Running a procurement or supply chain organization poses unique leadership challenges. These organizations are constantly “fighting fires,” handling unique crises, and influencing a broad network of people - internally and externally.
The range of personal contacts, cultural differences, emotions, and challenges is global. In two of my books I have used poetic license and characterized the so called normal supply chain/procurement day as frenzied or “zoo-ee”. Although some of the skills that I discuss are also required by other leaders, the sheer nature of the procurement/supply chain beast demands a special combination of these skills. They are one-off and distinct.
One of the most valued characteristics of a leader is integrity. A procurement/supply chain leader can never waiver in being honest to everyone in all their relationships. It is the foundation of establishing trust. The quickest way to demoralize your team is to not keep your word. There can be no compromise on this trait.
One of the first things a leader must make clear is what acceptable ethical behavior is. I have been fortunate to work for companies that have clear standards and strong ethics. I personally condone a zero tolerance of any gifts or gratuities including lunches or dinners from a supplier or anyone. I recommend turning the tables around and actually budgeting your dollars for these events to avoid giving even a semblance of favoritism.
Because of today’s hectic atmosphere; procurement/supply chain leaders must be “hands on” - especially when a crisis develops. Leading from the front is a requirement; remaining detached in a crisis will not endear a leader to his or her fellow professionals.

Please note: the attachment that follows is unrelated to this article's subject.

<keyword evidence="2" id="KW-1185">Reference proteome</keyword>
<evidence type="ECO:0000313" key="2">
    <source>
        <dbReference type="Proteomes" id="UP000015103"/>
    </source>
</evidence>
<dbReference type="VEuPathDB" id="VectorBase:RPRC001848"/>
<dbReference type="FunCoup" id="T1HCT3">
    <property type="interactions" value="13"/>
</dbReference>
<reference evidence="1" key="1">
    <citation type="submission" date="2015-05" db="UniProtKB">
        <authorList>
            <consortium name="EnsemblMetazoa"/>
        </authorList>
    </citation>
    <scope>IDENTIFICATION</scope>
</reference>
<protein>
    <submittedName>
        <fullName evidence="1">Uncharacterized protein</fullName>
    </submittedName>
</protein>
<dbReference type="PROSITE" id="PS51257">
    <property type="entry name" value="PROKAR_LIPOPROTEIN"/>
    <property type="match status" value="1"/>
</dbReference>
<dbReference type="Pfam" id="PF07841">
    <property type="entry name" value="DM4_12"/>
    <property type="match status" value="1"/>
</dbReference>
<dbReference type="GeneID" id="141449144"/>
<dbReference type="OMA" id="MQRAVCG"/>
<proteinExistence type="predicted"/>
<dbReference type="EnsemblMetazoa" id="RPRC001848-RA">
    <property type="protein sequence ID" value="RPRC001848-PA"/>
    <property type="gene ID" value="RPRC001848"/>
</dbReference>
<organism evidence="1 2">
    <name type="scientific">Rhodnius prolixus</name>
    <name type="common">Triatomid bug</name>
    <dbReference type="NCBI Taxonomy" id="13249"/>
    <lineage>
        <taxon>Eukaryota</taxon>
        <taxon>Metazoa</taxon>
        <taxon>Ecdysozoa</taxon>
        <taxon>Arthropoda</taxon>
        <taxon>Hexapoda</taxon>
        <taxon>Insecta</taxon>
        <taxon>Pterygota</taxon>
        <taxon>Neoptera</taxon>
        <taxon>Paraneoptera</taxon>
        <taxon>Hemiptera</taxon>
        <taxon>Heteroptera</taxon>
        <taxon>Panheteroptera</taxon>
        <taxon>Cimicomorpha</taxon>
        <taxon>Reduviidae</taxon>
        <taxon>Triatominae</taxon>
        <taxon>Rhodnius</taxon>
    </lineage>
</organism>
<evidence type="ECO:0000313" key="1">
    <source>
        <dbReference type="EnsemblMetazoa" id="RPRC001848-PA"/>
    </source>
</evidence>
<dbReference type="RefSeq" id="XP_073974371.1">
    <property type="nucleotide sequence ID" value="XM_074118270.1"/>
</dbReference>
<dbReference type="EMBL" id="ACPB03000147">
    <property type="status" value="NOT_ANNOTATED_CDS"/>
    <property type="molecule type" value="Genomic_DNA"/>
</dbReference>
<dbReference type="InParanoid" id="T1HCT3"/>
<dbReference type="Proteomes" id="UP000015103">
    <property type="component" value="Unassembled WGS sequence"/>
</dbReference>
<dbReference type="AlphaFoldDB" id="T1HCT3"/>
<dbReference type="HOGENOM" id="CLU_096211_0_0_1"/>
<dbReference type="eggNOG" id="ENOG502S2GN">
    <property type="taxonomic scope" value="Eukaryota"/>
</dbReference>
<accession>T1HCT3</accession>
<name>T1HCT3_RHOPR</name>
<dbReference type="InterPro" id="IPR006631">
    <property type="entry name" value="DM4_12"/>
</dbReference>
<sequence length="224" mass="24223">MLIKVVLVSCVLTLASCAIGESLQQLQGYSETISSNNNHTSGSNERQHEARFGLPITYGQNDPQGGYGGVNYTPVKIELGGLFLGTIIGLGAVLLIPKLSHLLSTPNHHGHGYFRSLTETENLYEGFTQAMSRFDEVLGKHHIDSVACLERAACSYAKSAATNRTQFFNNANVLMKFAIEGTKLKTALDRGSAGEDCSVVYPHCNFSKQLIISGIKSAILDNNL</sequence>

Visible goal setting and the flexibility to constantly adjust those goals is a skill that must be repeatedly practiced and communicated. This goes hand in hand with the ability to provide discipline and structure for the team in light of all daily pressures and deadlines. Along with this, the talent to delegate - but not micromanage - is essential. This encourages team members to take risks and grow. Leaders need to show that they truly care for their team by personally conducting training in many areas.
Curiosity and the drive to wander around and find out what is really happening, especially in other departments and with suppliers, often yields useful knowledge and actionable projects. Being visible and remaining approachable cements relationship building, the linchpin of the art of procurement/supply chain.
I also recommend using Leadership by Storytelling. The leader must tell stories that happened and share the lessons of the stories with the team and others. There must be an open willingness to admit mistakes.
Sheer drive and perseverance captures the imagination of team members and other employees as well. I call this “indomitable spirit” and it is contagious. Below is my list of one-off procurement/supply chain leadership traits along with additional complimentary traits that develop from them.
Never lose sight of the fact that leading by example only works if your team is following and exceeding your example.
Here is a list of traits:
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